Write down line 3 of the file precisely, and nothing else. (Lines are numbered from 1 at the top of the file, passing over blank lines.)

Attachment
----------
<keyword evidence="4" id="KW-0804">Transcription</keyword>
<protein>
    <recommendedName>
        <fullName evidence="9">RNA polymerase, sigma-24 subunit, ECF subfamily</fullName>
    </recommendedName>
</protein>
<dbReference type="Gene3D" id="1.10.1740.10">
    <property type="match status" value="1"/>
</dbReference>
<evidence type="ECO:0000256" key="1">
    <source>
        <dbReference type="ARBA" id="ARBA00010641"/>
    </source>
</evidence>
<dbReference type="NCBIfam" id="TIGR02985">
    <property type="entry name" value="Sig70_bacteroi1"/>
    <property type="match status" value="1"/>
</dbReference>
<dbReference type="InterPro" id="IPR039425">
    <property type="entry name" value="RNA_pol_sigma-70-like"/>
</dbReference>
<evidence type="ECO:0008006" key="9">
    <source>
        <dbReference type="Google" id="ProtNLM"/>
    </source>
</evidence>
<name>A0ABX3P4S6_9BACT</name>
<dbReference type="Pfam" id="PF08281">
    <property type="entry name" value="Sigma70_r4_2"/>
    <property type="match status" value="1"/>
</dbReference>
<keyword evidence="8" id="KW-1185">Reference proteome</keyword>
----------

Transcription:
    <recommendedName>